America is facing a major obesity epidemic. The results of this epidemic are massive since obesity is related to chronic metabolic abnormalities. Reduced physical activity and/or increased energy intakes are important factors in this epidemic. Additionally, a genetic liability to obesity is associated with gene polymorphisms affecting biochemical pathways that regulate fat oxidation, energy expenditure, or energy intake.
However, these pathways are also impacted by specific foods and nutrients. Vitamin C status is inversely related to body mass. Food choices can impact post-meal satiety and hunger. High-protein foods promote postprandial thermogenesis and greater satiety as compared to high-carbohydrate, low-fat foods; thus, diet regimens high in protein foods may improve diet compliance and diet effectiveness. Vinegar and peanut ingestion can reduce the glycemic effect of a meal, a phenomenon that has been related to satiety and reduced food consumption. Thus, the effectiveness of regular exercise and a prudent diet for weight loss may be enhanced by attention to specific diet details.
A slight-to-strong genetic predisposition for obesity likely exists for many individuals, a result of susceptibility alleles at a number of loci rather than a specific gene mutation. Hence the environment plays a key role in the permissive expression of obesity phenotypes. The identification of easily manipulated dietary factors (i.e., nutrient supplements or complementary foods) that affect biochemical pathways involved in fat oxidation, energy expenditure, or energy intake, would lay the basis for new adjunct therapies for body weight management.
We have preliminary evidence suggesting that the regular ingestion of vitamin C supplements, dietary protein, vinegar, and/or nuts may help stimulate energy expenditure, promote satiety, and/or modulate fat production. Thus, the effectiveness of regular exercise and a prudent diet for weight loss may be enhanced by attention to specific diet details.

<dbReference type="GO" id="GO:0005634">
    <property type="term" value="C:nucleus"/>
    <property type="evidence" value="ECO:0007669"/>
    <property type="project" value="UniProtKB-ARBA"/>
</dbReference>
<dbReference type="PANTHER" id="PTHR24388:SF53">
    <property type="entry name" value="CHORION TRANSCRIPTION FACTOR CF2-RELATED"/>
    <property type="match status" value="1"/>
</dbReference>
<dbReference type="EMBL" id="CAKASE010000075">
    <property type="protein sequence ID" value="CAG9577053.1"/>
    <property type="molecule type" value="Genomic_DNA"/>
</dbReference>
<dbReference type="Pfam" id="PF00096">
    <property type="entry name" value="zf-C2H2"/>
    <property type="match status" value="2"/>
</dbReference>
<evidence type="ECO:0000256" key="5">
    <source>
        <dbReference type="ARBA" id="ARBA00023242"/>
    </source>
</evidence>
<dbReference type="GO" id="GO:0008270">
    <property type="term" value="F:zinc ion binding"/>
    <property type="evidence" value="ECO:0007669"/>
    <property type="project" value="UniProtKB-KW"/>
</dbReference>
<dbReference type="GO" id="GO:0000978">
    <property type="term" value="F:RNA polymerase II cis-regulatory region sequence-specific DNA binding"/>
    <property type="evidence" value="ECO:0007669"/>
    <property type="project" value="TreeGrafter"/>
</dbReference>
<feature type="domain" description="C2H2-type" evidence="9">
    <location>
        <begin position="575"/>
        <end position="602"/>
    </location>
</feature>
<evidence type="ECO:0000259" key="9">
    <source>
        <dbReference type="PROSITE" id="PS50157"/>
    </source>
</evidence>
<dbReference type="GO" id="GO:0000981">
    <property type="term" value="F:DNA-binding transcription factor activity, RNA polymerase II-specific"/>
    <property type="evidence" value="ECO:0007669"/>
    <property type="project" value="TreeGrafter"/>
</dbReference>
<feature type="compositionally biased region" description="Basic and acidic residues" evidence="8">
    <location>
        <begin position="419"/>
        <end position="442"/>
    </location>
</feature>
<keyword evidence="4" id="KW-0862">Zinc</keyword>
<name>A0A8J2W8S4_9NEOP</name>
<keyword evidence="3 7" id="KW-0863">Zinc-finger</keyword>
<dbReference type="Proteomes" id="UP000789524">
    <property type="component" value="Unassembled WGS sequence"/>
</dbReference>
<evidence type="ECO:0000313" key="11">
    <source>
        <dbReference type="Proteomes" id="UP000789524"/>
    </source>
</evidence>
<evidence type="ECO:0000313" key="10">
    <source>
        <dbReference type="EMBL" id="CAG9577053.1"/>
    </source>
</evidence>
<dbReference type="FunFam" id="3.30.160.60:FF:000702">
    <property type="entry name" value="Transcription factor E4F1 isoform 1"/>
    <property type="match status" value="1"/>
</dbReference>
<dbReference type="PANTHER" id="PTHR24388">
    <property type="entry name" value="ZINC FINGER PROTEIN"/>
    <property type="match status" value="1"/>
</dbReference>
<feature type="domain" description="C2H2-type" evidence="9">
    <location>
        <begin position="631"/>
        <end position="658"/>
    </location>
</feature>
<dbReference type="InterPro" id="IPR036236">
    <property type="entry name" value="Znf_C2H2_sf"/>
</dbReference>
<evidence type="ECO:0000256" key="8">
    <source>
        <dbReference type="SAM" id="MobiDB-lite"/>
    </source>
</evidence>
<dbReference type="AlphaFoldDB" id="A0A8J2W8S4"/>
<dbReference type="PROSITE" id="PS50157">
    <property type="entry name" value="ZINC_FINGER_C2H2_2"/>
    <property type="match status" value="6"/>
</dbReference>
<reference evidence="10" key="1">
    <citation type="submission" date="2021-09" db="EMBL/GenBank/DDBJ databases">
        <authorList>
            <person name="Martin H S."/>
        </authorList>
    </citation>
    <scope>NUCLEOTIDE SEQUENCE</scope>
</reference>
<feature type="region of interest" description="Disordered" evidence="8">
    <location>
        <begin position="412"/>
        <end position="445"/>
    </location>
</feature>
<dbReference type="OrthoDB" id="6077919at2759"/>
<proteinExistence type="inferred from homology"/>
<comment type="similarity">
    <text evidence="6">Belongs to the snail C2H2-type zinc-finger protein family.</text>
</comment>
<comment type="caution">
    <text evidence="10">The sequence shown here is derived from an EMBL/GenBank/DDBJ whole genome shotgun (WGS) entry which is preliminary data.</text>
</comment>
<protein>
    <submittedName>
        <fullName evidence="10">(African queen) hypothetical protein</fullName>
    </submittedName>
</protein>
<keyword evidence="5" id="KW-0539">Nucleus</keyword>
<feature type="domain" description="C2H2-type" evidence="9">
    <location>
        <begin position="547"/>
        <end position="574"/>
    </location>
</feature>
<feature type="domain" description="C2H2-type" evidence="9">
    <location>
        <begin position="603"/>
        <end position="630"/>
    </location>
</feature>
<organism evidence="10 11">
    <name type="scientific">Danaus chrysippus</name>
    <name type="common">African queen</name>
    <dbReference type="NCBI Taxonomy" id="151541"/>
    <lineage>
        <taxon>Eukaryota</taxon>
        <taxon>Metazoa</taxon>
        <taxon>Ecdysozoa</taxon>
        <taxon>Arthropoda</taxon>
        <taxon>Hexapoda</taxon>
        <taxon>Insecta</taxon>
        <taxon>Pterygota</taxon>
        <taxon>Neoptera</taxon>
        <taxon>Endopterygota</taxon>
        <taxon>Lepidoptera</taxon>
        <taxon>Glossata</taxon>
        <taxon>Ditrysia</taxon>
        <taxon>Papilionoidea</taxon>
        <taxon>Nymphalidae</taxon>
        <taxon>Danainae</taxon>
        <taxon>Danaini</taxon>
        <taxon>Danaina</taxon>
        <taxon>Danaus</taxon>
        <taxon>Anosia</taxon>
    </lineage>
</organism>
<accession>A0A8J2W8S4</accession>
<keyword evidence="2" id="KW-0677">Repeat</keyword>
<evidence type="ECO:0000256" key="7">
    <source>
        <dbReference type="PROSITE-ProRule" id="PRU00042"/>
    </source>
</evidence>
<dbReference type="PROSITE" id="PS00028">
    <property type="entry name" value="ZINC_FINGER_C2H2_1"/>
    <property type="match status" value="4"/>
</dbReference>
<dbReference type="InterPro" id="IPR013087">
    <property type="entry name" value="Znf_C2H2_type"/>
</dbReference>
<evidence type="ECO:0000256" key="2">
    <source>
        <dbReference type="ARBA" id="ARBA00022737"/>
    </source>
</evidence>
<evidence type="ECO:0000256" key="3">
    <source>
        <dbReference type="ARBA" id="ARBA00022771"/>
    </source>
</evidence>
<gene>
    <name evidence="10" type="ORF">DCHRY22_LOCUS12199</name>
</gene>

Important and Interesting Facts
Gene polymorphisms associated with biochemical pathways that regulate fat oxidation, energy expenditure, or energy intake have been linked to genetic susceptibility to obesity.
30–70% of the variation in body weight and fat mass can be attributed to genetics; environmental conditions, including specific dietary factors, may play a pronounced role in the expression of these phenotypes.
Vitamin C status is associated with tissue carnitine concentrations and fat oxidation and may represent a modifiable condition that would impact fat oxidation thereby affecting body composition and body mass.
The thermic effect of food, which accounts for ∼10% of daily energy expenditure, is related to dietary protein; thus, the greater calorie-cost of high-protein diets, in association with the increased satiety of these diets, may protect against gradual weight gain.
The glycemic response to food ingestion has been associated with subsequent hunger; complementary foods, such as vinegar or peanut products, when added to meals, may attenuate meal-time glycemia promoting satiety and reduced energy intake.
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